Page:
Justice on the Cheap
Next, the judge would ask whether the defendant wanted a preliminary hearing without counsel or to be waived into a higher court. Most chose to waive to a higher court, giving up their chance to have a preliminary hearing, and with it the chance to determine the prosecution's case against them, begin investigation, get a state's witnesses on record before the prosecution can shape testimony or create the basis for motions to suppress evidence. "They are losing a critical opportunity that will prepare in getting an adequate defense," Chartoff says. When defendants did ask for preliminary hearings, the judge immediately called police and witnesses to testify, and then asked the unrepresented defendant to do a cross-examination. Most defendants, poor and uneducated and almost certainly without law degrees, declined. The judge would then ask the defendant to make a statement. Inevitably, the defendant began to ramble about being guilty of some things, but not of others. "He basically asks them to incriminate themselves in open court," Chartoff says.
Why would a judge make a habit of not assigning counsel or, in a contract system, condone lawyering that is like nothing at all? Perhaps for the same reason that, in 1996, Congress decided to prohibit legal services lawyers from bringing class-action suits, even when using private funds (the Supreme Court found the law partly unconstitutional this February, in Legal Services Corporation v. Velazquez): It helps keep costs down and prevents poor people from clogging up the courts.
At the end of another day in Greene County, there are only three people left on the empty courtroom benches. One is Quentin Strong, a winsome 18-year-old charged with two sales of cocaine within 1,000 feet of a school to an undercover officer. He's sitting with his friend Deloise Jones, who is here to see her son's hearing in an unrelated drug charge. They have waited two days. This is Strong's fourth time in court for this case alone. A judge has already continued it three times for reasons he doesn't understand.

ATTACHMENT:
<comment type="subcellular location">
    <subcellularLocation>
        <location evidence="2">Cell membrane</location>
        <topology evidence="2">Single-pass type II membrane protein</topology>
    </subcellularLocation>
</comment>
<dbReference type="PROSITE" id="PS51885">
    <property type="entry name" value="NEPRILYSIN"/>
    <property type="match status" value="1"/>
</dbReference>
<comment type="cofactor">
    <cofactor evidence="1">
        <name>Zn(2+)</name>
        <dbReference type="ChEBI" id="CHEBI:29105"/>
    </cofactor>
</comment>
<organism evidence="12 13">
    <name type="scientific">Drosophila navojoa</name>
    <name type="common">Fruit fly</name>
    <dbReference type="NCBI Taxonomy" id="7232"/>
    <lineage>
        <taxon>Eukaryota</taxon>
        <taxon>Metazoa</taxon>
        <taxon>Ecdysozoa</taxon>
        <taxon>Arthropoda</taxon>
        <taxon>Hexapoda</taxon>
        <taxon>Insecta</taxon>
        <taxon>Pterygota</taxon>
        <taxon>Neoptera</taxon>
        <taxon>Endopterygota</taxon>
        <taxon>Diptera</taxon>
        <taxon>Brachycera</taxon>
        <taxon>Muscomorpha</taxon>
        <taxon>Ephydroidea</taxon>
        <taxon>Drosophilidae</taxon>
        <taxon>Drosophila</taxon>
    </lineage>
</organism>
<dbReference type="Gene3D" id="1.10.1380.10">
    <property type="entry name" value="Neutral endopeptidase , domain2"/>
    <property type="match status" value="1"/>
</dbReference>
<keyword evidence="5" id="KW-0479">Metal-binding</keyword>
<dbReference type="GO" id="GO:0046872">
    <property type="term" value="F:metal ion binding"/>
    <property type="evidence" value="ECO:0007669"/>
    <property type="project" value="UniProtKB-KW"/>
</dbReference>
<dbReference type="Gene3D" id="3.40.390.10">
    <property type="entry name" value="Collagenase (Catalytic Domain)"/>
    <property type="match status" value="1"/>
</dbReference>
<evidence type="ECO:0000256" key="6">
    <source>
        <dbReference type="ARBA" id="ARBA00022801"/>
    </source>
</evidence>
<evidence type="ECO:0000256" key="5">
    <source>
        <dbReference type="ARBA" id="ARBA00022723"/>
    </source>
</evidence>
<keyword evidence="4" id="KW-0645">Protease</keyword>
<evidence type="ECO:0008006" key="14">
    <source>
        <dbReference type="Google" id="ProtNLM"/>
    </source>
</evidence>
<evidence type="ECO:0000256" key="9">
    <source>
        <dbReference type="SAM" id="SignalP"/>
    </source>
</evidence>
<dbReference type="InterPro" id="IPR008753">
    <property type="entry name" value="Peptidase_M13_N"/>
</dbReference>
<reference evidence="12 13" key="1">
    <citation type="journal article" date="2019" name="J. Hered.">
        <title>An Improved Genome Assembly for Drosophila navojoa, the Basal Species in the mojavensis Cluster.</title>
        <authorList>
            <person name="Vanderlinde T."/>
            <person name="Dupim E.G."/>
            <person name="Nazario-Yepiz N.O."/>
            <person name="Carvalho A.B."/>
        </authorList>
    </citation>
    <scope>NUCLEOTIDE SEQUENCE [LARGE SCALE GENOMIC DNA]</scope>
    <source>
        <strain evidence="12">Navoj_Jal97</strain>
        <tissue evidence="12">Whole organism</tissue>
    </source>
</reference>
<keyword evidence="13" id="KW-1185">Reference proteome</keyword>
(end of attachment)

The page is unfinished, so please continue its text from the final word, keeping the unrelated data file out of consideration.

While a more impetuous teen might have given up coming to court and had a bench warrant issued for his arrest, Strong has an incentive to get his case over with. A high school graduate who has been taking the year off to make money, he wants to do his time before the fall, when he moves to Alabama to begin a full basketball scholarship at Tuskegee University. He is concerned about the evidence against him, and managed to talk with Surrency for fifteen minutes on the phone the previous week. The state has offered three months in county jail.
When his case is finally called, however, there is another snag. Mitcham, the assistant DA, isn't sure whether there are two or four counts against him. As Judge George is about to continue the case for the fourth time, Strong interrupts, explaining that he needs to do his time before he begins his scholarship in the fall. "If you have a basketball scholarship you don't want to enter a plea in something you didn't do," Judge George says, deciding to return to the case on a different day.
Afterwards, it is Surrency, not Strong, who is piqued. Following Strong out of court to the corridor, Surrency yells, "You want me to be your lawyer you can't talk! You gotta let me be your lawyer. You're jumping out there and disobeying me." Strong is astonished. Meanwhile, Deloise Jones sees an opportunity to get a chance to talk with Surrency. "What is going to happen to my son's case? Trial today?" Surrency doesn't answer her. Surrency shoots Strong an angry look and reaches for the courtroom door, which he shuts tightly.
For a moment they both stare at the door. But after a beat, Strong realizes what has happened and begins to rant. "He got upset with me? He can't get upset with me because I want to tell the judge something about my case!" He curses. But Jones knows this is no time to reflect. She runs after Surrency. If she reaches him before the judge calls the next case, which could be her son's, she may get a minute.